You can find the PR here in case you’re interested

I have three general top-of-the-head thoughts:

  1. If the hope is that a student completes it in a certain way in a certain track, details of that implementation can be added to that track’s “append” file. I think that’s more appropriate than in the PS version.
  2. Demonstrating a specific implementation is a perfect thing to create an Approach for and put on the Dig Deeper tab.
  3. If the decision was to have extra tests for a specific implementation, these should definitely be a scenario (paired with the append above). But I’m generally uncomfortable with this as a thing, because I’d rather allow a student try and solve it one way and then compare that to the map/reduce method and understand why map/reduce is a thing.

So I’d encourage a track-specific append (with a hint to try map/reduce as one interesting method) and an Approach (and maybe accompanying video on map/reduce approach!) as the way to resolve this.

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We’re in the process of overhauling all the problem specifications. (For context see [New Project] Making Practice Exercises more consistent and human across Exercism)

One of the things we are trying to do for each exercise is to provide a story to help frame the exercise and make it more concrete, approachable, and interesting. Not a great work of fiction, just a bit of context.

As an example, the pretext for pangram is that a company that sells fonts is running a competition to create pangrams that they can use to demonstrate the fonts on their site. The pretext for word count is that an English as a Second Language teacher is doing frequency analysis on subtitles from TV shows so that they can base their curriculum on gradually more challenging shows.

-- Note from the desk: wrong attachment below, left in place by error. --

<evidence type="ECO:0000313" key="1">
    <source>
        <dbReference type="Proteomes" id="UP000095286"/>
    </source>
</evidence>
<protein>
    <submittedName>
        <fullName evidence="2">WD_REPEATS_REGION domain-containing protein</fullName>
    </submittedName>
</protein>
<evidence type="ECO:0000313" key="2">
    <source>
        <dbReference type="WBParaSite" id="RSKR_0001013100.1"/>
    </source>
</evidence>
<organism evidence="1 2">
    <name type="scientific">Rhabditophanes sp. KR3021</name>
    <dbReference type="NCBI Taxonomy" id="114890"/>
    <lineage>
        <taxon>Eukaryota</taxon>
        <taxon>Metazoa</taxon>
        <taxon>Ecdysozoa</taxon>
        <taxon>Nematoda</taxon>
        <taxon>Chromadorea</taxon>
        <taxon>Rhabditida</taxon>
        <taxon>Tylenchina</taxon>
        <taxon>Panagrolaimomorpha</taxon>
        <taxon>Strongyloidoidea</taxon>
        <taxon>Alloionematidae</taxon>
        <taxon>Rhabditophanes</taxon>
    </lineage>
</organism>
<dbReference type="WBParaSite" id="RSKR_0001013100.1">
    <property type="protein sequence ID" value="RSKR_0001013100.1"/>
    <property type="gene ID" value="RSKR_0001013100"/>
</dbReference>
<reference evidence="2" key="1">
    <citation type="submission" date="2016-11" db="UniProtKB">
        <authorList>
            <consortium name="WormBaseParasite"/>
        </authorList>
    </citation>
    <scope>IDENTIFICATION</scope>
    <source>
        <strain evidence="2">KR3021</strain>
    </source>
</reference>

The mathy exercises have been much more challenging to work out decent stories for, and I really don’t want to have to reverse engineer something after the fact.

As such I would like to see some suggestions for stories/pretext before deciding whether or not to add this exercise.

Challenge accepted!

Maybe I can borrow something from Liu Cixin’s “To Hold Up The Sky”:

A breed of aliens is in the process of destroying stars to isolate an enemy. While deciding if a star should be destroyed or not, they look for intelligent life forms in the star’s system. If such is found, and the species are intelligent enough, they might reconsider leaving the star intact. To evaluate their intelligence, one of the tests they give those life forms is whether they can calculate Pi to an adequate number of decimals. The aliens have now approached you and it is up to you to save the world! If you fail, the consequences are devastating.

Suddenly, you remember Leibniz formula for Pi, an easy way to calculate Pi to a certain degree of precision. Now go write a function using that formula and remember: the future of the world depends on your success!

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Math-y and algorithm-y stories are tricky. (I’ll readily admit that I don’t love any of the ones I’ve come up with so far).

The word “story” might be the problem here. What we’re really aiming for is a wee bit of colorful context that helps make the exercise concrete.

For an example of where I was struggling and @dreig came to the rescue, see this thread: Need help reworking the saddle-points exercise introduction/instructions

Here, the story about the park with trees of different heights and a trade-off that is reasonable to imagine hits the perfect amount of story, to my mind.

Can you think of a more down-to-earth story for this particular approximation of Pi?

My gut sense is that if we don’t have a story that hits the right note, I’d prefer to not add it as an exercise.

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Also note Jeremy’s note about not making the specific implementation part of the requirement.

Yeah, I agree, it’s hard to find a down-to-earth-y excuse for having to calculate Pi to the nth decimal. We can skip that exercise if that is required.